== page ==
What kind of man takes the law into his own hands, risking himself again and again for a thankless city? Not an entirely sane one, that's for sure. We're talking about a man so driven by his compulsion to dress up as a winged mammal that he adds the prefix 'Bat-' to everything he owns - a man who obsessively draws his explosive gel in the shape of his symbol, even when no one else is watching. A man so insufferably solemn, even his butler tells him to lighten the hell up - presumably while cutting his sandwiches into perfect little Batarangs. Origins takes us back to the formative years of that man, who, as it turns out, only gets by with a little help from his friends.
Origins begins with a rough overview of the events of The Long Halloween, with Julian Gregory Day - AKA Calendar Man - in prison for several high-profile murders. It's Christmas Eve in Gotham City, roughly two years into Bruce Wayne's burgeoning career as the Dark Knight. You have free reign over a wider expanse of Gotham than ever before: new areas include a ship, the Gotham City Police Department building, the Pioneer bridge, Blackgate Penitentiary and even the Batcave, while Wonder City, Park Row and Crime Alley make a reappearance from Arkham City.
The environments of Origins lack the obsessive detail of the previous Arkham games, but there's plenty to see - from boxes of Janus Cosmetics at the Sionis Steel Mill and Queen Industries crates at the shipyard, to dirty money hoarded in the air vents at the GCPD building, and the names Carmine, Falcone, Viti and Thorne written up on the briefing room chalkboard.
There are also hints at future events, joining the dots between Origins, Arkham Asylum and Arkham City, such as posters outside the Gotham Theatre ("The Flying Graysons - Coming Soon!"). Most of Arkham's references are subtle enough to completely pass most casual players by, but for core fans, these touches have always been what made the series stand out.
That said, the need to create links with Rocksteady's work seems to have hurt WB Montreal's ambition a bit - the new team often settles for reprising old tricks. There are two hallucination sequences, a section where you follow a DNA trail using detective vision, a side mission in which you must destroy a number of containers carrying a dangerous substance, and a section where you drag a portable raft around with the Batclaw. While building on Rocksteady's outstanding gameplay makes sense, WB Montreal never risks trying anything different in terms of missions and structure.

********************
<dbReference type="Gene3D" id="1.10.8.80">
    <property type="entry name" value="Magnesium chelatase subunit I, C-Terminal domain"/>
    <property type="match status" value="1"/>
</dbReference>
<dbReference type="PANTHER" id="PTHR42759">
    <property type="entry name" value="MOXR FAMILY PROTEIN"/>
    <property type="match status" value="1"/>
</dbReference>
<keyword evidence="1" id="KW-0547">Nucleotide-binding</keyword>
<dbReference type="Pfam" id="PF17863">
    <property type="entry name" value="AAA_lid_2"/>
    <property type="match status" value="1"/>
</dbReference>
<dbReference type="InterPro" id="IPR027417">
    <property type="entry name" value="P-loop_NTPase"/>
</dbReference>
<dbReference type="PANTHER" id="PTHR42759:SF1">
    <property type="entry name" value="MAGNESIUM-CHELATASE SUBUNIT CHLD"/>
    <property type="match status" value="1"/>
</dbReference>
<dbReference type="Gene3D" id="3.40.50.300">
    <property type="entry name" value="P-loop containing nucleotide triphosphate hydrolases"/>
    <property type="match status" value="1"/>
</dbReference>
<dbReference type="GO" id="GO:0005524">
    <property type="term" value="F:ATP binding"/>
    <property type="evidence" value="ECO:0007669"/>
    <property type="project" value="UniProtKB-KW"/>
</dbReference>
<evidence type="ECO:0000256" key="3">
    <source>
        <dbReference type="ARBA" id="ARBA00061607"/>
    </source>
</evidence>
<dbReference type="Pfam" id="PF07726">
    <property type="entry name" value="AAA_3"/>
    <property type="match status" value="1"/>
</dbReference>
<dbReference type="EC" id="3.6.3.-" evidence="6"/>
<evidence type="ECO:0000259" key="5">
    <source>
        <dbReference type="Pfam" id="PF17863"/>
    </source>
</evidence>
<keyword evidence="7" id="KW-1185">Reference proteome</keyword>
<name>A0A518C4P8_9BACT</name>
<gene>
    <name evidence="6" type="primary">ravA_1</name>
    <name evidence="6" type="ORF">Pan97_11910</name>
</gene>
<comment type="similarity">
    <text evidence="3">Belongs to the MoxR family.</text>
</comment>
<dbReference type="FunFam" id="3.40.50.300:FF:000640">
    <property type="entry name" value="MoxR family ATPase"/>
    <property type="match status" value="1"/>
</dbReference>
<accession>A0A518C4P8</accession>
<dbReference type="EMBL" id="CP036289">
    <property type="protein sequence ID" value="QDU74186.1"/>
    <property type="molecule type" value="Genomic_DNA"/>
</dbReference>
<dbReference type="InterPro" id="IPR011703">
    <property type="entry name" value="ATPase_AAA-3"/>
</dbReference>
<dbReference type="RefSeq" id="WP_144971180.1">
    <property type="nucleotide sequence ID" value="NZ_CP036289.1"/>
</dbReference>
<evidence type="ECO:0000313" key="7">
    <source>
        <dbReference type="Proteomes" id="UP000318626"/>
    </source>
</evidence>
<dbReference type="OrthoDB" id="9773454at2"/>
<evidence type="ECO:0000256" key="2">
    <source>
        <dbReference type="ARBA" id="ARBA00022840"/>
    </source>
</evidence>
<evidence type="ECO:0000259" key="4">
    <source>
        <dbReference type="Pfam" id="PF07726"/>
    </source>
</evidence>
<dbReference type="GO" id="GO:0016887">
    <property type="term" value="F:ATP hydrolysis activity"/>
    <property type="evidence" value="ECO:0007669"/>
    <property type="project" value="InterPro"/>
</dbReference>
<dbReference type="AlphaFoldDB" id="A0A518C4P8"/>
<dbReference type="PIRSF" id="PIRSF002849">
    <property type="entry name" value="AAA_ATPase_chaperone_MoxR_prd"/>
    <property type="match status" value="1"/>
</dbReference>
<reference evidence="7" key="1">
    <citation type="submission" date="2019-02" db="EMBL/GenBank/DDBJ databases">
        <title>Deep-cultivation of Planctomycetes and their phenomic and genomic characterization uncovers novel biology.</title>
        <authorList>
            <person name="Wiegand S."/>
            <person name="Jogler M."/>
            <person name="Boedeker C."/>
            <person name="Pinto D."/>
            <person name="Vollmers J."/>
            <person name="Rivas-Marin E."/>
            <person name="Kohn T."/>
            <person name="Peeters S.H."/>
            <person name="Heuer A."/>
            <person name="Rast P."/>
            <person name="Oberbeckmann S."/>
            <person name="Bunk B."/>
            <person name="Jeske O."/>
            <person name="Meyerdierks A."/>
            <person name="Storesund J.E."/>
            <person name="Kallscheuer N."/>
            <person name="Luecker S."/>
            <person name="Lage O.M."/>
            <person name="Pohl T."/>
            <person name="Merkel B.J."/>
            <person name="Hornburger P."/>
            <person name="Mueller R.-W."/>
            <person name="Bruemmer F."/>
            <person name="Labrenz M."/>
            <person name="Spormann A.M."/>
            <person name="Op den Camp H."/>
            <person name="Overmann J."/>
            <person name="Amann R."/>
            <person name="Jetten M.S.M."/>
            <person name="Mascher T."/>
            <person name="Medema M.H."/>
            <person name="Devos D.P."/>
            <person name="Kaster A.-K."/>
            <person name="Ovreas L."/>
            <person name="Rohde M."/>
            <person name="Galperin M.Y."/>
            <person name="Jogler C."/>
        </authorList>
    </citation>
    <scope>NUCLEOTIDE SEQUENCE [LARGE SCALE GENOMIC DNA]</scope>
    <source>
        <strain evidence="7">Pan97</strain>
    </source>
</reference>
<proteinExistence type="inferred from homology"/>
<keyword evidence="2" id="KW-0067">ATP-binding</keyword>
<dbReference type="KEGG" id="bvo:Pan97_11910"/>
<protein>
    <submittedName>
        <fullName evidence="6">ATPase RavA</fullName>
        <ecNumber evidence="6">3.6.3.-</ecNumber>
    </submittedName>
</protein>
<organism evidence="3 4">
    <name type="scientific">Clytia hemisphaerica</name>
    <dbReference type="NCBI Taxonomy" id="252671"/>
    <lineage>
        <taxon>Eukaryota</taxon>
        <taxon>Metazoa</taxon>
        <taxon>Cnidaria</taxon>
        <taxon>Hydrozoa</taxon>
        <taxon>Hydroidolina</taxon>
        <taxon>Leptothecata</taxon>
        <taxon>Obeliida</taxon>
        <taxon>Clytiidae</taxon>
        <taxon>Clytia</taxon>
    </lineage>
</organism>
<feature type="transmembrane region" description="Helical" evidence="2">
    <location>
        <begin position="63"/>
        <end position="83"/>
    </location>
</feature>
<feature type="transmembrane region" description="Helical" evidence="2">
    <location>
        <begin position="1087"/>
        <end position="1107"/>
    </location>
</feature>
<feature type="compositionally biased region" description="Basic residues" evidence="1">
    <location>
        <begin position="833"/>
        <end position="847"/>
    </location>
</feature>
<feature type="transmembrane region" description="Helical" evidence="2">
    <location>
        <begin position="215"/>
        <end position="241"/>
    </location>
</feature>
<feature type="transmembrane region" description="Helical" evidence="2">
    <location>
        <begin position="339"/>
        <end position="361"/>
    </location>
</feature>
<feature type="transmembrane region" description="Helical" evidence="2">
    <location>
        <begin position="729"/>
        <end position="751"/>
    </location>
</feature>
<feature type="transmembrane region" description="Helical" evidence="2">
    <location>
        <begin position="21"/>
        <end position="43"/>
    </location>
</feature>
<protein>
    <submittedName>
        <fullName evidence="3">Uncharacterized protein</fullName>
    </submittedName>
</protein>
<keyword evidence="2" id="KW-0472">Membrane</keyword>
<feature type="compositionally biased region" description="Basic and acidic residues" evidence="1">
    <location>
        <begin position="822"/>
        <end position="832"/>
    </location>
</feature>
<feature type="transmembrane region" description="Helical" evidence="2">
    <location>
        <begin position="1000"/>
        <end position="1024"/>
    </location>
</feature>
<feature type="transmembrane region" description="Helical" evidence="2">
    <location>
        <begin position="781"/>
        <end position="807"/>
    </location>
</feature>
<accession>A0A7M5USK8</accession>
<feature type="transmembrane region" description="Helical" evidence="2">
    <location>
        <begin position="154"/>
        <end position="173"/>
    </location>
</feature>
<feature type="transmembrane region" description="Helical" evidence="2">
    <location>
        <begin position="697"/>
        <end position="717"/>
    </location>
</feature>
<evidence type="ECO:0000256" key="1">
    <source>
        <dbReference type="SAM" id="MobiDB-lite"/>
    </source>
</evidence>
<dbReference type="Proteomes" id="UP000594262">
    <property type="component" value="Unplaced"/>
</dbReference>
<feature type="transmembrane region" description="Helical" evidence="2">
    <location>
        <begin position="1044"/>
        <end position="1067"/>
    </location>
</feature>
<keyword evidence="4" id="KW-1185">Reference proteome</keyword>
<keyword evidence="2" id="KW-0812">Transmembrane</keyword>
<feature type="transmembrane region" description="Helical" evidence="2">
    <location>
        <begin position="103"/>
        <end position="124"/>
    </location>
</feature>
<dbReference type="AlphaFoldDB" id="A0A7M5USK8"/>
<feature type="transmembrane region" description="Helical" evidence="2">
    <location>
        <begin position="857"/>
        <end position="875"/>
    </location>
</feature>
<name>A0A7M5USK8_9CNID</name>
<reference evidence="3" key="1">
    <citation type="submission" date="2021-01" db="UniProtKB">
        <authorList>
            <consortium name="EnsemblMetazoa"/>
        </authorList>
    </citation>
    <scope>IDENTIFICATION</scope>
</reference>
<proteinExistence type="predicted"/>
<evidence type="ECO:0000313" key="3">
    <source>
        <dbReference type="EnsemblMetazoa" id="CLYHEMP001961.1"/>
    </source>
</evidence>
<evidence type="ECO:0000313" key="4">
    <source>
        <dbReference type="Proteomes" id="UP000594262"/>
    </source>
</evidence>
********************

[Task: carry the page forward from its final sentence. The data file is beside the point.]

What sets Origins apart, however, is its focus on the relationship between Batman and the various bad guys, and how a young Bruce, with everything to lose, finds his feet as Gotham's protector. The story owes a debt to Frank Miller's seminal comic book origin tale Batman: Year One, but also draws on narrative elements from The Killing Joke, Knightfall and even the psychology of Grant Morrison's Arkham Asylum, on which the original Arkham game is based. Criminal kingpin Black Mask puts a 50 million dollar hit on Batman's head for one night only, luring eight of DCU's deadliest assassins to Gotham. Other villains like Riddler, Anarky, Mad Hatter and Penguin also show up to pursue their own agendas, and you'll need to scour the map to find and confront them.
With so many villains crammed into one story, a few are unexpectedly sidelined, while more familiar ones, like the Penguin, threaten to outstay their welcome. In fact, you may not come across some of the assassins at all, unless you take the time to investigate their associated side missions. The fact that Joker plays a larger part than suspected shouldn't come as a surprise, and while Batman's arch-nemesis has had a prominent role in the previous two titles, his inclusion here doesn't feel tired. This is, in fact, the most interesting Joker portrayal yet.